The plus of turning your attention to planning in winter is that your motivation is high and you have fewer outdoor activities to distract you. The minus is that you may not have vacation time available then, and you may need to do your shopping from afar. But you can make a lot of progress from afar, as I point out below.
I have friends and clients whose primary residence is in areas with long, cold, snow-filled winters from as far afield as Alaska. They spend most of their time at their island vacation homes between October and March. So, for example, if you don’t turn your attention to looking for your vacation home until the dead of winter, by the time you find it and close the transaction it may be too late for this year.
Certainly, evaluate when you are likely to use your new home the most with family, friends or both. In many cases, this may include Thanksgiving, Diwali, Christmas/Navidad, New Year and Easter/Semana Santa. Whatever your own priorities are, you will want to consider starting your search with enough time to find and purchase your ideal vacation home in time to share it with family and friends when holiday times are most favorable for all to get together.
This also may not in the abstract be the best time to buy real estate in Roatan. But it may be the best time for you.
Real estate agents have additional answers that they commonly give to the question of the right time to shop for real estate. In the U.S., when prices are shooting up, you are told to buy quickly before you are priced out of the market. Those who have seen a real estate cycle or two know this is often not the best long-term advice. Likewise, when prices are going down there, you are told to buy before they go back up. This can work out, but not usually in the short term.
Other common advice is to shop when the economy is looking good, or else when the economy is looking bad. You are also advised to shop when you have come into some money that you might otherwise spend elsewhere. They give many other sage answers.
Considering how often the timing question is asked, and how often real estate agents seriously respond with contradictory answers, you would be right to conclude that there is no universally correct answer. Indeed, some real estate professionals hedge and say that you need to balance the pluses and minuses of each timing strategy, add a dollop of intuition, and stir.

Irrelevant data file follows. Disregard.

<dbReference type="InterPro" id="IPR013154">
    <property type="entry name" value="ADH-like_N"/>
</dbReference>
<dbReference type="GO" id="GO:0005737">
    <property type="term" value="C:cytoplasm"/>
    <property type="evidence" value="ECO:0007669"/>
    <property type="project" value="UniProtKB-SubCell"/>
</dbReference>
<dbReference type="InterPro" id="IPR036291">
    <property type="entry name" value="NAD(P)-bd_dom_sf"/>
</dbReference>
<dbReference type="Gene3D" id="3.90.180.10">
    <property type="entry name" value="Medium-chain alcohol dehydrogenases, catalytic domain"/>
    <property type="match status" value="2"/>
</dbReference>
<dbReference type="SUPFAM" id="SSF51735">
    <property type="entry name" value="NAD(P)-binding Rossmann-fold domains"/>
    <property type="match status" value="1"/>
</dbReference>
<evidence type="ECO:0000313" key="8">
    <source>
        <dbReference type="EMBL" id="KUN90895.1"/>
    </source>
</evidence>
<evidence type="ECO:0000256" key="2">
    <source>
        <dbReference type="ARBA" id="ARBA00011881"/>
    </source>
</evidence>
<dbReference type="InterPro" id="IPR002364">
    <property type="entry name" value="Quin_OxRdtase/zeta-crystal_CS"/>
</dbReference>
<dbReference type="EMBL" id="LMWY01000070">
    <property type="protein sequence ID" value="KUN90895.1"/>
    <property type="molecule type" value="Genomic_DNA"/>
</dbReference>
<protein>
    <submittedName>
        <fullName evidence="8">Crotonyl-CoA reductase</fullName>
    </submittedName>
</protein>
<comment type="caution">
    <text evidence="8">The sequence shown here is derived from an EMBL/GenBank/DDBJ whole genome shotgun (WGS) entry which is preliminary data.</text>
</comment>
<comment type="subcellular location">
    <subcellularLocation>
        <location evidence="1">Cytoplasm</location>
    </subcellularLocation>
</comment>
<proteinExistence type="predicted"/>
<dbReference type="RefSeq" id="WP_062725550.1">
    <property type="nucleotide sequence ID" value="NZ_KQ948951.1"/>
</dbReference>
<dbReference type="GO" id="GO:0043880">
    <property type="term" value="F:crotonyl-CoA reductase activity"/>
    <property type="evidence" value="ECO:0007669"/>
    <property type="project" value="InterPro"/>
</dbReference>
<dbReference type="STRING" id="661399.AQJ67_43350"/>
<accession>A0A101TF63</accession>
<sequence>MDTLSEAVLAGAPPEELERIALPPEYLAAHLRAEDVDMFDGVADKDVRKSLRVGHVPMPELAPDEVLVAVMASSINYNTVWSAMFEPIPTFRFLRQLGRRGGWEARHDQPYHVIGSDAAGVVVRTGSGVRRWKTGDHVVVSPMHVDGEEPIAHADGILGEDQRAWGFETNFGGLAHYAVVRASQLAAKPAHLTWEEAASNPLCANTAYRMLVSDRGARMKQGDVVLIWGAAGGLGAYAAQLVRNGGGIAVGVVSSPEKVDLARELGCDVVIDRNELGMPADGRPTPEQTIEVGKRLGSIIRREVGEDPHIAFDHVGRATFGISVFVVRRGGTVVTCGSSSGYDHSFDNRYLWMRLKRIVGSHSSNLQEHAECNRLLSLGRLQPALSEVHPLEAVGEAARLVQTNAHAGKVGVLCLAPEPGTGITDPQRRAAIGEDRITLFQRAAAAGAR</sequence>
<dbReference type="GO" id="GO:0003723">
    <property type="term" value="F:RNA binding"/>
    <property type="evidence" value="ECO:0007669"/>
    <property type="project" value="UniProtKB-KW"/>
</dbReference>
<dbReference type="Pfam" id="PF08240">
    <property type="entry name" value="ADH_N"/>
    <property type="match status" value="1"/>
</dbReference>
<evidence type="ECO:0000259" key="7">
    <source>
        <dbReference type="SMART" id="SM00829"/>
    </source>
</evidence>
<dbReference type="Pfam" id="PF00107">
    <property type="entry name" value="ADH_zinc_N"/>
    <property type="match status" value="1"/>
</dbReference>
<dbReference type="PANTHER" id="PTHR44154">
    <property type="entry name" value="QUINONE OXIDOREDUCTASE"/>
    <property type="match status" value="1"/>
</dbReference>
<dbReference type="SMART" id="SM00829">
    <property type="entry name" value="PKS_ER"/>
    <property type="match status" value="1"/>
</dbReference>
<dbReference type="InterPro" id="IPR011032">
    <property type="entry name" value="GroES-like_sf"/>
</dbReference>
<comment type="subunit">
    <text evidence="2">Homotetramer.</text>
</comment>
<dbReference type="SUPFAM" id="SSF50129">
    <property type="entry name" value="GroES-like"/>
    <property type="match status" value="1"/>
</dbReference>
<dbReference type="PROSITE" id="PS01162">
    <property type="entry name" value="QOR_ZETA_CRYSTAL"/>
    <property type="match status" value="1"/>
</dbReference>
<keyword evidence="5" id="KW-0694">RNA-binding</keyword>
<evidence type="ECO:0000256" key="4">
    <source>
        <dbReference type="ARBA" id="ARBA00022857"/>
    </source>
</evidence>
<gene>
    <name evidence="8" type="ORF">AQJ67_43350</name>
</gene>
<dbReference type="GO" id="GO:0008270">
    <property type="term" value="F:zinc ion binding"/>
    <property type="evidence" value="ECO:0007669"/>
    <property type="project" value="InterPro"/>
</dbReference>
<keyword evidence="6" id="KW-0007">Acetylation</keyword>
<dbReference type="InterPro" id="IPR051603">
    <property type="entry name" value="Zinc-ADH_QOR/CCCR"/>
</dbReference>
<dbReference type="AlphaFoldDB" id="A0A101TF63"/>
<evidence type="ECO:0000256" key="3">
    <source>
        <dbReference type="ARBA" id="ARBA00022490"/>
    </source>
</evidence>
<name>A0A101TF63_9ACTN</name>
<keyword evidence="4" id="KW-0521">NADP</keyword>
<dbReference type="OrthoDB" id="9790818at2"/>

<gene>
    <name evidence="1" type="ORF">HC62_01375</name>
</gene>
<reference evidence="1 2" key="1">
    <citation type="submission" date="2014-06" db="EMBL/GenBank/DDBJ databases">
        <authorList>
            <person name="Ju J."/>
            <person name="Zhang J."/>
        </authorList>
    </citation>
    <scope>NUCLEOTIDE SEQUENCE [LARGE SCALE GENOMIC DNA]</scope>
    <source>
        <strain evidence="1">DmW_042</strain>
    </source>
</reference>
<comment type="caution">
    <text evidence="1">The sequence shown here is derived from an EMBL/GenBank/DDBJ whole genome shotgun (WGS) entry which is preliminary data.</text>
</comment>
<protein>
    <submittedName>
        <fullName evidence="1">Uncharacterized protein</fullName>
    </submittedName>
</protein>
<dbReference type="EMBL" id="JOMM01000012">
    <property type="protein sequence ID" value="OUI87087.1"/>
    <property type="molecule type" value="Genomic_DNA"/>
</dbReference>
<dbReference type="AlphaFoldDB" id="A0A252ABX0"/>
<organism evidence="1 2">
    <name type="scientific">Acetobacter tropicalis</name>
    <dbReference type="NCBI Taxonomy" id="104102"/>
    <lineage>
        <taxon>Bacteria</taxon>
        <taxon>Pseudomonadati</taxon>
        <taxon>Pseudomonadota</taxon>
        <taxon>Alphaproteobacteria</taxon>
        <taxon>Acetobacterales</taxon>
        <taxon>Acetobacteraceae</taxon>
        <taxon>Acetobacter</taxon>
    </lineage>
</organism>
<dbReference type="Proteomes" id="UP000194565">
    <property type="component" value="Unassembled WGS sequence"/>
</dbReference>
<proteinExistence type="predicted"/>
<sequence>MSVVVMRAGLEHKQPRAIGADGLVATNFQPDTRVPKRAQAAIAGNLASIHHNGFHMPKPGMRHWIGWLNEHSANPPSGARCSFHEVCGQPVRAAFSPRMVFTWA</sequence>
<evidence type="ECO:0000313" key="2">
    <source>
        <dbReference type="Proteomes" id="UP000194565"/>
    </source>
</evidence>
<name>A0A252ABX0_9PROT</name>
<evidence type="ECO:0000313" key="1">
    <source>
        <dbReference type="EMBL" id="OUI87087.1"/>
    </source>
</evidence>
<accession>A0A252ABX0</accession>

I’m going to break from the crowd and say what is in plain sight: Every property is unique, as are the circumstances, tastes and the means of every buyer, and the motivation and realism of every seller. No one can buy “the market,” only specific properties. And those properties are entering and leaving the market all the time. What is more, on Roatan there is a sizable “hidden market,” where houses and land are not openly for sale but could be if the right buyer came along. And some brokers, like me, specialize in “pocket listings,” to which other brokers do not have access. The differences between properties swamp their commonality of being available at a particular time.
You have heard the expression: “It’s not what you know, but who you know.” In this case it means that a broker who is well-connected, who knows what is on the market, and what could be on the market, who specializes in “pocket listings,” and most important, who has taken the time to learn who you are and what you are really looking for, will match you with your new home much more effectively than you can by just entering the market at a particular time. This might happen quickly, or it may take a longer time. That depends on the rarity of what you are seeking and when you would like to act. But having established the groundwork in a trusting relationship, having educated you about Roatan and its real estate market, and having learned what you want and at what price range, you will be alerted when your opportunity arises, no matter when that is.
So the short answer to the question: what is the best time to start that process? It’s right now! Contact me -I’ll work for you!